If you can’t beat ’em, join ’em, I always say.
Church and other religious institution leaders who are getting their holy robes in a bunch should rejoice in the potential relaxing of the state’s blue laws prohibiting alcohol sales before noon on Sundays.
Instead of continuing to fight the inevitable tide of Bloody Marys, Fuzzy Navels and mimosas that could soon be cascading through downtown before church services are over, churches could offer their own alcohol attractions.
Surely you can’t mean ...
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That’s precisely what I mean. And don’t call me Surely.
Open bar at the First Self-Righteous Church would give the hotel owners and restaurateurs clamoring for a repeal of the state’s blue laws – so-named because they are feeling blue over all of the lost revenue – a run for their money while simultaneously helping with that church building-fund drive.
Unorthodox? Sure, but what better way to fight the scourge of Demon Rum than with an Angelic Absolut or a Pious Panama Cocktail?
That way, those of us who are so inclined can get our fill of the Holy Spirit and distilled spirits without leaving the pews.
Can I get an “Amen” for the Holy Spirit?
State Senate Bill 155 – formally known as the Economic & Job Growth for N.C. Distilleries Act – has provisions within it that deal with distilleries and auctioning booze, but the part of the bill that everyone knows about deals with whether we can have a nip with our eggs Benedict, bacon, grits or whatever you prefer to eat as brunch. It is supported by hoteliers and restaurant owners and seems like it might pass, unless a latter-day Moses can spread forth his arms and prevent us from being drowned before noon in a sea of mixed drinks.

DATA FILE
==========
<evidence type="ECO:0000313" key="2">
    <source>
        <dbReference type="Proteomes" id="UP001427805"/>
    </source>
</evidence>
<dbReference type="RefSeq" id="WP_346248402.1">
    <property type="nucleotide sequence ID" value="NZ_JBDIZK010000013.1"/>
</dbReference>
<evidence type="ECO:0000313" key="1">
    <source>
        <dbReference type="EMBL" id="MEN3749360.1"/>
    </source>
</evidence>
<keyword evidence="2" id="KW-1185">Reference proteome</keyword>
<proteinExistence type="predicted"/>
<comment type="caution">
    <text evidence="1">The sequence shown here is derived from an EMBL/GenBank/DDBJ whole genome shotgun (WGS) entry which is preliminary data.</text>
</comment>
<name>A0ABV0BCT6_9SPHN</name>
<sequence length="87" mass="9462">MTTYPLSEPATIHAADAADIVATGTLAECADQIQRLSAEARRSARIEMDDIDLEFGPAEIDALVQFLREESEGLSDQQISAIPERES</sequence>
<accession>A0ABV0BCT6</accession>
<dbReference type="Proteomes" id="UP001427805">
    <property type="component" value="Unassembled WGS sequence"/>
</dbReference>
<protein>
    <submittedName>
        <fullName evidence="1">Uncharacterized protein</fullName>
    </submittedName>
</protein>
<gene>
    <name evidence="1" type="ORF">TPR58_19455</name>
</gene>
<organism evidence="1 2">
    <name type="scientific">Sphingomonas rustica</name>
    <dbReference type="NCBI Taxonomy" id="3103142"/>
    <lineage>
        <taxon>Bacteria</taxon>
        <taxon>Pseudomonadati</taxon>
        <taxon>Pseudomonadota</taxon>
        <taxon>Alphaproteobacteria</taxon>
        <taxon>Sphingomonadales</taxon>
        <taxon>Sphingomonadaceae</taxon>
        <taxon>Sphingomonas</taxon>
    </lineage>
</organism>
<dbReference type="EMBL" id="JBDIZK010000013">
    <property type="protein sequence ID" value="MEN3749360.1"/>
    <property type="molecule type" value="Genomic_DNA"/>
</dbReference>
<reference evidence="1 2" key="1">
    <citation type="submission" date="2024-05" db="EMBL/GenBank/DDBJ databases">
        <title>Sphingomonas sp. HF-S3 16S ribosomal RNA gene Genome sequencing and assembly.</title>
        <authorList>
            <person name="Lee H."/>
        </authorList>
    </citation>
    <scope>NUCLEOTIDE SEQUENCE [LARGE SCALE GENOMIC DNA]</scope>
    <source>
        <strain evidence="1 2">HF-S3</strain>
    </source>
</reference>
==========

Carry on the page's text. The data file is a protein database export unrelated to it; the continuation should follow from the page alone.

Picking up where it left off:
Assuming that Moses mantle for now is the Rev. Mark Creech of the Christian Action League. I left messages for the Rev. Creech last week, but he hasn’t called me back. Still, he has been an outspoken critic not just of this bill, but of booze. I dared read a column he wrote called “I dare you to read this about alcohol” on his CAL website: “For me, it comes down to this,” he wrote. “I will not keep a dog in my house that is apt to bite me, even tear me apart. And for similar reasons, I don’t believe you should drink alcohol.”
In a March N&O story, Creech said, “I think I speak for a lot of pastors when I say we have to deal constantly with people whose lives have been ruined by alcohol sales or abuse of alcohol. There’s a sort of tacit disrespect here for the people I represent – that during the primary time that we’re meeting, you’re going to allow sales.”
Those such as the Rev. Creech who worry that people will forsake church to hang out at the local gin palace on Sunday mornings are forgetting that some of us like to go to church verrrrrry early. Why should we be denied an a.m. taste? Hmmm, but how to prove that we’ve already been to church?
Say, what if the ushers stamped our hand, and we could show the stamp to the bartender when ordering that 10 a.m. pick-me-up?
There’s something to be said for remembering the Sabbath, whichever day you hold it to be, for having a day when we’re pretty much forced to ease up off the gas pedal of life and slow down. I’m old enough to remember when stores didn’t even open on Sundays, when if you hadn’t gotten your lard to fry Sunday dinner the day before or you just had to have that Cowsills’ Greatest Hits album, you were out of luck until Monday at 10 when John’s Record Shop opened.
There’s much to be said for the economic stimulus the brunch bill would spark. As a former waiter, I know no one tips or tithes like drunk people. There’s even more to be said for treating adults like adults. If drinking mimosas – my favorite is Cold Duck mixed with orange juice and I call it a Duckmosa – is bad at 10 a.m., it’s bad at noon too.
If, on the other hand, it’s a legally permissible pastime at noon, it should be at 10 too.
Of course, if churches start having open bars, then the protests will come from the other direction. Hoteliers and restaurateurs might propose a ban on preaching before 10 a.m.